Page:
Maintain consistency

Consistent implementation of any workplace probationary period is extremely important. Not only can inconsistent policies cause division among your workers, but they can also cause legal issues. If employees make accusations of unfair treatment, it could damage your company’s reputation or entice one or more employees to seek legal action. On the other hand, requiring consistency makes everyone feel like a valued part of the team and can drive improved hiring and retention rates.

Make employee training a key element

A probationary period should focus on equipping new hires with the skills they need to be successful on the job. Any probationary period should include a robust onboarding process that includes strategic training and ongoing support for new hires.

Offer frequent feedback

Frequent feedback is a critical component of any successful employee probationary period. New hires should understand what they’re doing right and have the opportunity to correct any negative feedback. Be sure to schedule regular feedback at least once a week to keep new hires updated on how they’re doing and how they can improve.  

Act before the period ends

The primary goal of an employee probationary period is to determine if the new hire is a good fit for the company and the role. The last thing you want to do is allow the probationary period to end without addressing issues. This is the time to take action, such as extending the probationary period, switching the new hire to a new role or department or, if necessary, terminating employment.

Example 90-day probationary period policy

New employees working for Sloan Advertising go through a 90-day probationary period upon starting with the company. As an at-will employer, the company has the right to fire the new hire at any time without cause and likewise, the employee has the freedom to terminate employment during this timeframe.

New hires receive the following during the probationary period:

  • Extensive training and support from their supervisor
  • Weekly check-ins with the supervisor to receive feedback
  • Support for improving performance to meet expectations
  • A copy of all company policies and procedures
  • A written performance evaluation at the end of the probationary period

Upon successful completion of the probationary period, the new hire transitions to permanent employee status. Completing this probationary period does not guarantee continued employment with Sloan Advertising. Employment is at-will, and the new hire can be fired at any time with or without cause. The employee is subject to all company policies and procedures.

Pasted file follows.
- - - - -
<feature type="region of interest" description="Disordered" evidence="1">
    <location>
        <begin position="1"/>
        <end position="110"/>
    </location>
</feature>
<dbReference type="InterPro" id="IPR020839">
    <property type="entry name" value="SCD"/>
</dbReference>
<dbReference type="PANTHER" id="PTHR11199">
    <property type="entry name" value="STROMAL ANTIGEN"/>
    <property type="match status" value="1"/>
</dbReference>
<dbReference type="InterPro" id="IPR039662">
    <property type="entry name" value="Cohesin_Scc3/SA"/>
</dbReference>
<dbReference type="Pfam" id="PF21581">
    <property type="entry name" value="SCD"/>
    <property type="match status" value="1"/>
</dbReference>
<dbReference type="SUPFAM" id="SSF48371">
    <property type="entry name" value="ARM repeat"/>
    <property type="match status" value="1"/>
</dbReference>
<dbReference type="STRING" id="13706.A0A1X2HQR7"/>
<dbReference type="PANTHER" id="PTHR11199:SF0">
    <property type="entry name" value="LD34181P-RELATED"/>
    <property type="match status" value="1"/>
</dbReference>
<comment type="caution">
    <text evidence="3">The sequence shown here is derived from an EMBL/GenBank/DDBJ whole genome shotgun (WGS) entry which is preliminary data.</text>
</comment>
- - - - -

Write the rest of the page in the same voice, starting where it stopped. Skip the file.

After the probationary period, the new employee has access to all company benefits offered to regular full-time employees, per the company’s employee handbook. This includes:

  • Health, dental and disability insurance [Your company can list any other insurance options.]
  • Vacation time, sick leave and additional paid time off per the handbook [List the specific time off benefits you offer.]
  • [List additional benefits offered to your full-time employees.]

FAQs about probationary periods 

Can I extend an employee’s probationary period?

You can extend the initial probation period for employees if you feel you need a little more time to evaluate them. The option to extend the probationary period should be set in your company policies and the probationary agreement. The only exception is employers in Montana, who are limited to an 18-month probationary period.

Can I terminate an employee during the probation period?

You absolutely have the right to fire a new hire during the probationary period. In fact, the main purpose of this type of work probationary period is to make sure the new hire is a good fit for the role. In many cases, employers are able to fire a new employee during the probation period even without cause. This is true even for many states that do not have at-will employment laws. However, you are still required to follow all federal, state and local labor laws.

What is the most common probation period for new hires?

A 90-day probation period is the most common type of probation period used by employers. However, it’s not uncommon to see shorter timeframes, such as 30 or 60-day probation periods as well as longer periods ranging from 6 to 12 months.

What is a probationary period’s main purpose?

The primary purpose of a work probationary period is to give both employers and new hires the opportunity to make sure the job is a good fit. It’s also used to give new hires an opportunity to receive proper training before they’re expected to meet certain standards, such as sales or production goals.

Further reading

Post a Job

Ready to get started?

Post a Job

*Indeed provides this information as a courtesy to users of this site. Please note that we are not your recruiting or legal advisor, we are not responsible for the content of your job descriptions, and none of the information provided herein guarantees performance.

Editorial Guidelines